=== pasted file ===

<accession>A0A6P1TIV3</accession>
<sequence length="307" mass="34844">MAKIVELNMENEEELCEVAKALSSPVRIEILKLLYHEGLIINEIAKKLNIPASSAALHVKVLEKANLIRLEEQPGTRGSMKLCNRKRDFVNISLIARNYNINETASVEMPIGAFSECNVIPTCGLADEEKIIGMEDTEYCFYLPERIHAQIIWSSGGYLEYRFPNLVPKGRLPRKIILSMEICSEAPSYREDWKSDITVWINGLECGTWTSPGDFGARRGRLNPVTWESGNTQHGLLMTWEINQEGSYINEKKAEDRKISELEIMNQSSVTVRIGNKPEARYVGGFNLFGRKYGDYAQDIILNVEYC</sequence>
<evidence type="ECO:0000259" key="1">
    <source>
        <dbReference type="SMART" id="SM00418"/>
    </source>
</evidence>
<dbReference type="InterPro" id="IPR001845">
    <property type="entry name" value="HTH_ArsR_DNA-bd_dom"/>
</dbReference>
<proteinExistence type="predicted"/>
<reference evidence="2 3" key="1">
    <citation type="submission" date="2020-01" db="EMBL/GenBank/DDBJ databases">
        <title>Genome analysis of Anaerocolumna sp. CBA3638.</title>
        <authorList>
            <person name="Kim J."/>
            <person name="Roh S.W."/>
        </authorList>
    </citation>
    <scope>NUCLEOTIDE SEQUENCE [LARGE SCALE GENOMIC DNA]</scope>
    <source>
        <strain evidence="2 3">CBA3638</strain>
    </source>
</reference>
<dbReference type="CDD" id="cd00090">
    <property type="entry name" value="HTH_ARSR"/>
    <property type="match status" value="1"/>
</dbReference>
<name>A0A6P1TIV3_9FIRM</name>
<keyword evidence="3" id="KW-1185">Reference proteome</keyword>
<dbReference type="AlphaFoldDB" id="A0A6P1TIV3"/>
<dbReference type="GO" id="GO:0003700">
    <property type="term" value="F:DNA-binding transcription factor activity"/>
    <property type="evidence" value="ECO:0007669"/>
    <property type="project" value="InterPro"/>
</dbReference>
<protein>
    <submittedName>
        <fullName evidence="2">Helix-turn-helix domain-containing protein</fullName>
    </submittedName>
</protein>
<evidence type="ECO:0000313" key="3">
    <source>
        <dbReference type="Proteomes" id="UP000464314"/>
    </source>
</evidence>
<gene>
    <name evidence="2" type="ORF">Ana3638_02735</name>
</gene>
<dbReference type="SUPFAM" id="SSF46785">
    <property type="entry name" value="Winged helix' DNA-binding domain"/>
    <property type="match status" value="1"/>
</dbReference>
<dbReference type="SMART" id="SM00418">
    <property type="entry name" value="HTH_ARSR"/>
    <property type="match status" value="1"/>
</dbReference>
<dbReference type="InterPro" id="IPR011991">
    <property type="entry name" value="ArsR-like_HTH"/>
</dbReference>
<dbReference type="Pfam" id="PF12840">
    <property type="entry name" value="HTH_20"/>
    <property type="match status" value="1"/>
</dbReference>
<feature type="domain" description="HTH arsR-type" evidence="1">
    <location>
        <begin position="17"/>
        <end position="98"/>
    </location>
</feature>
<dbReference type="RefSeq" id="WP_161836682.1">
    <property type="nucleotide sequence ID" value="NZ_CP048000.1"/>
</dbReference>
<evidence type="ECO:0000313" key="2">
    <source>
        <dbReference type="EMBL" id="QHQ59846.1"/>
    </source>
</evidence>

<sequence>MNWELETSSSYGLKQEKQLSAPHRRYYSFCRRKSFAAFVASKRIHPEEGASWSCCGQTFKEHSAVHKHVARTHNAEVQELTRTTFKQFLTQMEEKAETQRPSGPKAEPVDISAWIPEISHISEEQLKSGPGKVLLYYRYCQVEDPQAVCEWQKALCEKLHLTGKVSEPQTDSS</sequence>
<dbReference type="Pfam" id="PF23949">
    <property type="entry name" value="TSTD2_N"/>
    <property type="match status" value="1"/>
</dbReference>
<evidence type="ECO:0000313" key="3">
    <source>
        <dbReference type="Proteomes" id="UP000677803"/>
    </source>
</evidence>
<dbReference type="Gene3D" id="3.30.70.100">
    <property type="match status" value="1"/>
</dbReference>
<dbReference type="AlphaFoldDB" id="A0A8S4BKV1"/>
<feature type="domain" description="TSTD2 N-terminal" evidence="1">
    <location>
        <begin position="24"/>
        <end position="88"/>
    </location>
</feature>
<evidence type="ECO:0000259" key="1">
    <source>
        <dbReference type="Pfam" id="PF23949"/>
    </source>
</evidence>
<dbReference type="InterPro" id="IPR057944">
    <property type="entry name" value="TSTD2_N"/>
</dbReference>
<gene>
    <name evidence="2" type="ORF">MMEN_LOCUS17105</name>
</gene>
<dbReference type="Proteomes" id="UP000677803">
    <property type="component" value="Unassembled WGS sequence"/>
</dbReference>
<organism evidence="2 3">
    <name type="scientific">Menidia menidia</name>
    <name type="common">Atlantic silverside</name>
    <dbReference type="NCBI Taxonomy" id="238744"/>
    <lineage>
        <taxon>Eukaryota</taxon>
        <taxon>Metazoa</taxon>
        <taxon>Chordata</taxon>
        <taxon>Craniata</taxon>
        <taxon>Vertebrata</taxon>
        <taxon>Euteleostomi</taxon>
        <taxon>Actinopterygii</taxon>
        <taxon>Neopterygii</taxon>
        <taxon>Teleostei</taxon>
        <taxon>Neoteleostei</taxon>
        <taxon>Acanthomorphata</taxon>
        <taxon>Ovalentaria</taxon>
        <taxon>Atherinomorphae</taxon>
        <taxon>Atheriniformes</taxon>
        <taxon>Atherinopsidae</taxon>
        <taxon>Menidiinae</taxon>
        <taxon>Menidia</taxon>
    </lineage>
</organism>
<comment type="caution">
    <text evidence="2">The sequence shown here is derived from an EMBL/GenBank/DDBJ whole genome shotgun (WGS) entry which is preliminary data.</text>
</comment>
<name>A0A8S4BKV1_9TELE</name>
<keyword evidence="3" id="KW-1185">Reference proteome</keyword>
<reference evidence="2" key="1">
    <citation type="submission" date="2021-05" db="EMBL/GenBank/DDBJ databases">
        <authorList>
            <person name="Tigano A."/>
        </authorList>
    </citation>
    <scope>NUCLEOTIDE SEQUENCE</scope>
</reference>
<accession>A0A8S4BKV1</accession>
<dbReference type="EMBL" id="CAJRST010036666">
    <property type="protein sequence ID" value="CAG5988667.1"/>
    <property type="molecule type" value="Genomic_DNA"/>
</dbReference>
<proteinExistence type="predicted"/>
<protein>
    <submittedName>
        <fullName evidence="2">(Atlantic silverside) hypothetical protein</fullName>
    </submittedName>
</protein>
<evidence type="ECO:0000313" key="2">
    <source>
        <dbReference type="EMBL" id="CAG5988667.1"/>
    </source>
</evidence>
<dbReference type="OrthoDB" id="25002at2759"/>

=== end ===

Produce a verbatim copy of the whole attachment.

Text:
<accession>A0A6P1TIV3</accession>
<sequence length="307" mass="34844">MAKIVELNMENEEELCEVAKALSSPVRIEILKLLYHEGLIINEIAKKLNIPASSAALHVKVLEKANLIRLEEQPGTRGSMKLCNRKRDFVNISLIARNYNINETASVEMPIGAFSECNVIPTCGLADEEKIIGMEDTEYCFYLPERIHAQIIWSSGGYLEYRFPNLVPKGRLPRKIILSMEICSEAPSYREDWKSDITVWINGLECGTWTSPGDFGARRGRLNPVTWESGNTQHGLLMTWEINQEGSYINEKKAEDRKISELEIMNQSSVTVRIGNKPEARYVGGFNLFGRKYGDYAQDIILNVEYC</sequence>
<evidence type="ECO:0000259" key="1">
    <source>
        <dbReference type="SMART" id="SM00418"/>
    </source>
</evidence>
<dbReference type="InterPro" id="IPR001845">
    <property type="entry name" value="HTH_ArsR_DNA-bd_dom"/>
</dbReference>
<proteinExistence type="predicted"/>
<reference evidence="2 3" key="1">
    <citation type="submission" date="2020-01" db="EMBL/GenBank/DDBJ databases">
        <title>Genome analysis of Anaerocolumna sp. CBA3638.</title>
        <authorList>
            <person name="Kim J."/>
            <person name="Roh S.W."/>
        </authorList>
    </citation>
    <scope>NUCLEOTIDE SEQUENCE [LARGE SCALE GENOMIC DNA]</scope>
    <source>
        <strain evidence="2 3">CBA3638</strain>
    </source>
</reference>
<dbReference type="CDD" id="cd00090">
    <property type="entry name" value="HTH_ARSR"/>
    <property type="match status" value="1"/>
</dbReference>
<name>A0A6P1TIV3_9FIRM</name>
<keyword evidence="3" id="KW-1185">Reference proteome</keyword>
<dbReference type="AlphaFoldDB" id="A0A6P1TIV3"/>
<dbReference type="GO" id="GO:0003700">
    <property type="term" value="F:DNA-binding transcription factor activity"/>
    <property type="evidence" value="ECO:0007669"/>
    <property type="project" value="InterPro"/>
</dbReference>
<protein>
    <submittedName>
        <fullName evidence="2">Helix-turn-helix domain-containing protein</fullName>
    </submittedName>
</protein>
<evidence type="ECO:0000313" key="3">
    <source>
        <dbReference type="Proteomes" id="UP000464314"/>
    </source>
</evidence>
<gene>
    <name evidence="2" type="ORF">Ana3638_02735</name>
</gene>
<dbReference type="SUPFAM" id="SSF46785">
    <property type="entry name" value="Winged helix' DNA-binding domain"/>
    <property type="match status" value="1"/>
</dbReference>
<dbReference type="SMART" id="SM00418">
    <property type="entry name" value="HTH_ARSR"/>
    <property type="match status" value="1"/>
</dbReference>
<dbReference type="InterPro" id="IPR011991">
    <property type="entry name" value="ArsR-like_HTH"/>
</dbReference>
<dbReference type="Pfam" id="PF12840">
    <property type="entry name" value="HTH_20"/>
    <property type="match status" value="1"/>
</dbReference>
<feature type="domain" description="HTH arsR-type" evidence="1">
    <location>
        <begin position="17"/>
        <end position="98"/>
    </location>
</feature>
<dbReference type="RefSeq" id="WP_161836682.1">
    <property type="nucleotide sequence ID" value="NZ_CP048000.1"/>
</dbReference>
<evidence type="ECO:0000313" key="2">
    <source>
        <dbReference type="EMBL" id="QHQ59846.1"/>
    </source>
</evidence>

<sequence>MNWELETSSSYGLKQEKQLSAPHRRYYSFCRRKSFAAFVASKRIHPEEGASWSCCGQTFKEHSAVHKHVARTHNAEVQELTRTTFKQFLTQMEEKAETQRPSGPKAEPVDISAWIPEISHISEEQLKSGPGKVLLYYRYCQVEDPQAVCEWQKALCEKLHLTGKVSEPQTDSS</sequence>
<dbReference type="Pfam" id="PF23949">
    <property type="entry name" value="TSTD2_N"/>
    <property type="match status" value="1"/>
</dbReference>
<evidence type="ECO:0000313" key="3">
    <source>
        <dbReference type="Proteomes" id="UP000677803"/>
    </source>
</evidence>
<dbReference type="Gene3D" id="3.30.70.100">
    <property type="match status" value="1"/>
</dbReference>
<dbReference type="AlphaFoldDB" id="A0A8S4BKV1"/>
<feature type="domain" description="TSTD2 N-terminal" evidence="1">
    <location>
        <begin position="24"/>
        <end position="88"/>
    </location>
</feature>
<evidence type="ECO:0000259" key="1">
    <source>
        <dbReference type="Pfam" id="PF23949"/>
    </source>
</evidence>
<dbReference type="InterPro" id="IPR057944">
    <property type="entry name" value="TSTD2_N"/>
</dbReference>
<gene>
    <name evidence="2" type="ORF">MMEN_LOCUS17105</name>
</gene>
<dbReference type="Proteomes" id="UP000677803">
    <property type="component" value="Unassembled WGS sequence"/>
</dbReference>
<organism evidence="2 3">
    <name type="scientific">Menidia menidia</name>
    <name type="common">Atlantic silverside</name>
    <dbReference type="NCBI Taxonomy" id="238744"/>
    <lineage>
        <taxon>Eukaryota</taxon>
        <taxon>Metazoa</taxon>
        <taxon>Chordata</taxon>
        <taxon>Craniata</taxon>
        <taxon>Vertebrata</taxon>
        <taxon>Euteleostomi</taxon>
        <taxon>Actinopterygii</taxon>
        <taxon>Neopterygii</taxon>
        <taxon>Teleostei</taxon>
        <taxon>Neoteleostei</taxon>
        <taxon>Acanthomorphata</taxon>
        <taxon>Ovalentaria</taxon>
        <taxon>Atherinomorphae</taxon>
        <taxon>Atheriniformes</taxon>
        <taxon>Atherinopsidae</taxon>
        <taxon>Menidiinae</taxon>
        <taxon>Menidia</taxon>
    </lineage>
</organism>
<comment type="caution">
    <text evidence="2">The sequence shown here is derived from an EMBL/GenBank/DDBJ whole genome shotgun (WGS) entry which is preliminary data.</text>
</comment>
<name>A0A8S4BKV1_9TELE</name>
<keyword evidence="3" id="KW-1185">Reference proteome</keyword>
<reference evidence="2" key="1">
    <citation type="submission" date="2021-05" db="EMBL/GenBank/DDBJ databases">
        <authorList>
            <person name="Tigano A."/>
        </authorList>
    </citation>
    <scope>NUCLEOTIDE SEQUENCE</scope>
</reference>
<accession>A0A8S4BKV1</accession>
<dbReference type="EMBL" id="CAJRST010036666">
    <property type="protein sequence ID" value="CAG5988667.1"/>
    <property type="molecule type" value="Genomic_DNA"/>
</dbReference>
<proteinExistence type="predicted"/>
<protein>
    <submittedName>
        <fullName evidence="2">(Atlantic silverside) hypothetical protein</fullName>
    </submittedName>
</protein>
<evidence type="ECO:0000313" key="2">
    <source>
        <dbReference type="EMBL" id="CAG5988667.1"/>
    </source>
</evidence>
<dbReference type="OrthoDB" id="25002at2759"/>